The basis for netnography
Consumers making lifestyle, product and brand choices are increasingly turning to computer-mediated communication for information on which to base their decisions. Besides perusing advertising and corporate websites, consumers are using virtual communities and other online social sharing formats to share ideas and contact fellow consumers who are seen as more objective information sources. The freely expressed opinion of individuals on the social web provides researchers with data coming from thousands of individuals behaving freely. It also allows researchers to keep record of these interactions, quantify changes over time, and perform insightful analysis using a variety of tools and methods.
The study of communication patterns and content between/within these social groups on the Internet is one method of netnographic analysis. These social groups are popularly referred to as "virtual communities" (Rheingold 1993). However, as stated by Jones (1995), the term "virtual" might misleadingly imply that these communities are less "real" than physical communities. Yet as Kozinets (1998, p. 366) pointed out, "these social groups have a 'real' existence for their participants, and thus have consequential effects on many aspects of behaviour, including consumer behavior" (see also Muniz and O'Guinn 2001).
Individuals participating in these "virtual communities" often share in-depth insight on themselves, their lifestyles, and the reasons behind the choices they make as consumers (brands, products etc.) The knowledge exchanged within these public communities is often commercially valuable, as it can help companies develop better marketing strategies, help identify industry trends or candidates for employment, or help product engineers improve their products. Not surprisingly, since these communities often include attempts to inform and influence fellow consumers about products and brands (Handaa 1999, Muniz and O'Guinn 2001), and since one major factor influencing positive brand equity for one brand over another is consumer advocacy (Almquist and Roberts, 2000), commercial firms are often very interested in determining the level and nature of conversation around their brands and products, and looking for methods to influence those conversations.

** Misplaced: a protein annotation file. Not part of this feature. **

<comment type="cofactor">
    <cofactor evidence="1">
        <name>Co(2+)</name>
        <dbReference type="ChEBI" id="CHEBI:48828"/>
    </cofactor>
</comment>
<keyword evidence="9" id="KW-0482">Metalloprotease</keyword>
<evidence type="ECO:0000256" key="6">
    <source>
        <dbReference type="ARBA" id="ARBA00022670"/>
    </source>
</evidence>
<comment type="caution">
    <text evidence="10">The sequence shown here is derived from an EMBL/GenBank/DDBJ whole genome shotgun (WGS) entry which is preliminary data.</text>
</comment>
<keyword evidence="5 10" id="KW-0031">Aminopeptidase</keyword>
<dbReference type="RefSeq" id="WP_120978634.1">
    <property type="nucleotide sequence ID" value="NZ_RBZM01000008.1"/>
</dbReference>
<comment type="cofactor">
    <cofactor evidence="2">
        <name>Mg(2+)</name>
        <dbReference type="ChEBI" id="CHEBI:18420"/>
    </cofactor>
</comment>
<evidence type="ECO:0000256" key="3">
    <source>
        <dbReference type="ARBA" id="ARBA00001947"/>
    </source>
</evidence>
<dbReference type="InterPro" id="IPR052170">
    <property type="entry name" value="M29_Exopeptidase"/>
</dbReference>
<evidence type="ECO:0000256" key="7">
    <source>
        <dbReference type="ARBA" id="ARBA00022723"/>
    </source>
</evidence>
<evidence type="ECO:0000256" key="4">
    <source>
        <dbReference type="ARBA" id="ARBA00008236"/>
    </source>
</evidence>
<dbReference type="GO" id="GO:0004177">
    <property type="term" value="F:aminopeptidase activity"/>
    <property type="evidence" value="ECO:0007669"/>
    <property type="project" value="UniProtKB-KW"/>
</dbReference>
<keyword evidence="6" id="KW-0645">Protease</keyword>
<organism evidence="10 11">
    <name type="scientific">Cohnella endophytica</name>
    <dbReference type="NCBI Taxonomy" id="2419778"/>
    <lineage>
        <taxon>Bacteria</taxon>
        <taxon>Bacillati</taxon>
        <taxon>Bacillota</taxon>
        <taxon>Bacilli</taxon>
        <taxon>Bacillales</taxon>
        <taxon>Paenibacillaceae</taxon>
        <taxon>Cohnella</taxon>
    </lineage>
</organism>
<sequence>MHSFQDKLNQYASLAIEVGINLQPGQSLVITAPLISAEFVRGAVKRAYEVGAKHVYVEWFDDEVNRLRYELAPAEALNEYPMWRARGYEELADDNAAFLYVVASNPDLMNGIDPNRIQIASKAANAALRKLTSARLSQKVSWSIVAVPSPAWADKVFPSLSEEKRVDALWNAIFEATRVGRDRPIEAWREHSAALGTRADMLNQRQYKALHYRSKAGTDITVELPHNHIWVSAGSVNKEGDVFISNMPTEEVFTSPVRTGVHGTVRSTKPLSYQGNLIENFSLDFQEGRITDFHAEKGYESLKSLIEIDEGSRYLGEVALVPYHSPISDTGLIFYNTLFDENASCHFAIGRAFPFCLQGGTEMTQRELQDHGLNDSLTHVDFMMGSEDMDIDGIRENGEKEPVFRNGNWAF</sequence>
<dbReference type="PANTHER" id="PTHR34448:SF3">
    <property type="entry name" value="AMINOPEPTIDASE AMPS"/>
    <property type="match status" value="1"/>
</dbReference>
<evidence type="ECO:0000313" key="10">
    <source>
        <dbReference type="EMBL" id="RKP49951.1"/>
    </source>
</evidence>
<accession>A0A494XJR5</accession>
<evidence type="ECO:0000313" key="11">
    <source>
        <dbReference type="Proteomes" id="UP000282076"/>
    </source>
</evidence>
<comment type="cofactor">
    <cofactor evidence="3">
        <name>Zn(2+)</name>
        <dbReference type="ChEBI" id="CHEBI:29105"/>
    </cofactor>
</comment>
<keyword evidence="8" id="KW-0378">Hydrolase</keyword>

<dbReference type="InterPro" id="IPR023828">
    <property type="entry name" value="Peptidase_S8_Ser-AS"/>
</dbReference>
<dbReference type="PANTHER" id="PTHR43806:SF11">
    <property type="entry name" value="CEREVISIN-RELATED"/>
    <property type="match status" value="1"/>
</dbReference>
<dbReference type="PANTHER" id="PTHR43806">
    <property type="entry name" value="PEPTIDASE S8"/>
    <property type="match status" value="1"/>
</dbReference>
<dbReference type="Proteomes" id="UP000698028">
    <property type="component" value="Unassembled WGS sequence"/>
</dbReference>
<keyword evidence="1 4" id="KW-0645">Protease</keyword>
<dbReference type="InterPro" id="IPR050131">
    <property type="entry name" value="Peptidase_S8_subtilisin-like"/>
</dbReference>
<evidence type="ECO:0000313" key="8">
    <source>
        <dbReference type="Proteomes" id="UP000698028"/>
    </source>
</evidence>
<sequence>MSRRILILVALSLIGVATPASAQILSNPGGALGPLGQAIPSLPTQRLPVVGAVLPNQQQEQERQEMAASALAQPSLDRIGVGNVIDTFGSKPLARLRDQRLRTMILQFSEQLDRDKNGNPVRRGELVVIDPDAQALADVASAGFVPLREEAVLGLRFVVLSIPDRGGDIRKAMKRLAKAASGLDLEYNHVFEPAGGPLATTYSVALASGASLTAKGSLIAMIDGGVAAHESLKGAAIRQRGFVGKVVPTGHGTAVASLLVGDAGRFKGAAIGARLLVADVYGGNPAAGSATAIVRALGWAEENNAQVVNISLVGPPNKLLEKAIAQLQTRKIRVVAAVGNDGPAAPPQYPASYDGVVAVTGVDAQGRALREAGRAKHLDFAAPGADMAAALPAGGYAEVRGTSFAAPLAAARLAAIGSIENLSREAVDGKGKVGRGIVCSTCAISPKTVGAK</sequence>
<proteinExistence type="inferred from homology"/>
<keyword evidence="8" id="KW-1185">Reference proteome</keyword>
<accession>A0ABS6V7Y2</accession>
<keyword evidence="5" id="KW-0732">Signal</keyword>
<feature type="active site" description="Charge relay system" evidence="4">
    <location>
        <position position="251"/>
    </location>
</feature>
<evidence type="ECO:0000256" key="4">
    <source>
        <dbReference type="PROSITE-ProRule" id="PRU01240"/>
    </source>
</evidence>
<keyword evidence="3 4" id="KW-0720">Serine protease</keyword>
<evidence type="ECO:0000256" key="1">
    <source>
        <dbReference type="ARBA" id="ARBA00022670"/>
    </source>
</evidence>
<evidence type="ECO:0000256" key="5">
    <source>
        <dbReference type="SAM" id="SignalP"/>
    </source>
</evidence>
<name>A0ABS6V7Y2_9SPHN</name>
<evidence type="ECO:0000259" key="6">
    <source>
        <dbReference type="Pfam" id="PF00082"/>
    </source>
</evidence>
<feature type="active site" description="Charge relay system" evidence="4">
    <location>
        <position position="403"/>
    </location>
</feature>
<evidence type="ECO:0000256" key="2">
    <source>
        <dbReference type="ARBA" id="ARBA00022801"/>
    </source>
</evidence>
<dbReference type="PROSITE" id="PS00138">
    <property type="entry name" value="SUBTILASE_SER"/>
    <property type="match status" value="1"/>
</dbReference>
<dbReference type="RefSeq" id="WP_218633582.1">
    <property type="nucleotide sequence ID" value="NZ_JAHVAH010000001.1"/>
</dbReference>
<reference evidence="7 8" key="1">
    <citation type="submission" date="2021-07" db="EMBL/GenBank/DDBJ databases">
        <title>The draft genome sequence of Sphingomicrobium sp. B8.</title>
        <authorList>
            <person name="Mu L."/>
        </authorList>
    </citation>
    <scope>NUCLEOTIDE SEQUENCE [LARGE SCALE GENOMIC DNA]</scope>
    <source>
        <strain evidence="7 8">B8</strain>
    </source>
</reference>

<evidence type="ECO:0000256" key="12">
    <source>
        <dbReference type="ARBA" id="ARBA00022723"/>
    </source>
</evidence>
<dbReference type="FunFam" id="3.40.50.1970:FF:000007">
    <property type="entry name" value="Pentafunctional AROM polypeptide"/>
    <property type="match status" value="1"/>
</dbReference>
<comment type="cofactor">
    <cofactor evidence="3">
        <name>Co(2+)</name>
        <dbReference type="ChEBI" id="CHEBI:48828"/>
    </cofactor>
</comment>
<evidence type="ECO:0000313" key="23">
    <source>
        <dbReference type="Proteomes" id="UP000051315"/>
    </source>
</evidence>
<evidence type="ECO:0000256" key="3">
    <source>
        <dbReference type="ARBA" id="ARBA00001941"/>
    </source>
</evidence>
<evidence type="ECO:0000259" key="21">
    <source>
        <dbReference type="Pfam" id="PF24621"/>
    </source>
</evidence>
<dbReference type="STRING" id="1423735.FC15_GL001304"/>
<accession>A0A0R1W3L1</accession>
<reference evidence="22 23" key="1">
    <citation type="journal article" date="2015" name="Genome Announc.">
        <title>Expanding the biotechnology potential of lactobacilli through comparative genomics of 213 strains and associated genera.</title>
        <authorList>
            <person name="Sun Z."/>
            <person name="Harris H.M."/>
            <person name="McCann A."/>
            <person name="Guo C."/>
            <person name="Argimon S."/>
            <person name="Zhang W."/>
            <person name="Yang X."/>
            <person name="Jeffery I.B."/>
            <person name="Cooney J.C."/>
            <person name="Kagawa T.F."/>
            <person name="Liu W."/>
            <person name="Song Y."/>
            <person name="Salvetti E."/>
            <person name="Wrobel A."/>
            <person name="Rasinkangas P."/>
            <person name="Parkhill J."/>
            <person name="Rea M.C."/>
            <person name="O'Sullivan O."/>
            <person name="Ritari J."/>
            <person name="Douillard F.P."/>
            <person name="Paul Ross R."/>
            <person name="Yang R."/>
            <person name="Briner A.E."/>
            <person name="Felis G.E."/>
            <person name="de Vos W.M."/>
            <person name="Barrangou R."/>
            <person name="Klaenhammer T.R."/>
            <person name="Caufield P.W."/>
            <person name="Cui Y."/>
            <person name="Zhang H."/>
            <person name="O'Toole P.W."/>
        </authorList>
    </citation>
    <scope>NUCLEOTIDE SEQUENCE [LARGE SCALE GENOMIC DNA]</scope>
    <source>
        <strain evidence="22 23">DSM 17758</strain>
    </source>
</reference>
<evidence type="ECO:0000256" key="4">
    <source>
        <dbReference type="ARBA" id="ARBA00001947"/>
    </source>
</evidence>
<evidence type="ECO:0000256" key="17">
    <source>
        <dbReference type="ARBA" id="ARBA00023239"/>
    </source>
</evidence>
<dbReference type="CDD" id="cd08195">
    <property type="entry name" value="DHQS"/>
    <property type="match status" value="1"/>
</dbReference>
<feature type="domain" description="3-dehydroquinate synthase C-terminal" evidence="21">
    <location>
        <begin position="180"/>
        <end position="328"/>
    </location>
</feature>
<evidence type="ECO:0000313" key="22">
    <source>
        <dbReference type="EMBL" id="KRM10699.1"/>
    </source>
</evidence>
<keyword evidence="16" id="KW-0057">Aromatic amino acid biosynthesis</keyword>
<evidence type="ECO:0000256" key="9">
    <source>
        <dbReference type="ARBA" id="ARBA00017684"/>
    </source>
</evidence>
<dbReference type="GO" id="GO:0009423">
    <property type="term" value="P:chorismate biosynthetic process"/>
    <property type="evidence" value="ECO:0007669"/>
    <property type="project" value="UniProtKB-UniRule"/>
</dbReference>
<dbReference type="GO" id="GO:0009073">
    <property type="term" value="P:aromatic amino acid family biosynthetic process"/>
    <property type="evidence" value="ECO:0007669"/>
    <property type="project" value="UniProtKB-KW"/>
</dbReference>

Sample netnographic analysis
Below are listed four different types of online community from a netnographic analysis by Kozinets (see Kozinets ref. below for more detail). Even though the technologies, and the use of these technologies within culture, is evolving over time, the insights below have been included here in order to show an example of what a market-oriented "netnography" looked like:
- bulletin boards, which function as electronic bulletin boards (also called newsgroups, usegroups, or usenet groups). These are often organized around particular products, services or lifestyles, each of which may have important uses and implications for marketing researchers interested in particular consumer topics (e.g., McDonalds, Sony Playstation, beer, travel to Europe, skiing). Many consumer-oriented newsgroups have over 100,000 readers, and some have over one million (Reid 1995).
- Independent web pages as well as web-rings composed of thematically-linked World Wide Web pages. Web-pages such as epinions ([www.epinions.com]) provide online community resources for consumer-to-consumer exchanges. Yahoo!'s consumer advocacy listings also provide useful listing of independent consumer web-pages. Yahoo! also has an excellent directory of web-rings ([www.dir.webring.yahoo.com]).
- lists (also called listservs, after thesoftware program), which are e-mail mailing lists united by common themes (e.g., art, diet, music, professions, toys, educational services, hobbies). Some good search engines of lists are [www.egroups.com] and [www.liszt.com].
- multi-user dungeons and chat rooms tend to be considerably less market-oriented in their focus, containing information that is often fantasy-oriented, social, sexual and relational in nature. General search engines (e.g., Yahoo! or excite) provide good directories of these communities. Dungeons and chat rooms may still be of interest to marketing researchers (see, e.g., White 1999) because of their ability to provide insight into particular themes (e.g., certain industry, demographic or lifestyle segments). However, many marketing researchers will find the generally more focused and more information-laden content provided by the members of boards, rings and lists to be more useful to their investigation than the more social information present in dungeons and chat rooms.
 Netnography process
Netnography follows six overlapping steps: 1. Research Planning 2. Entrée 3. Data Collection 4. Interpretation 5. Ensuring ethical standards 6. Research representation (Kozinets, 2010)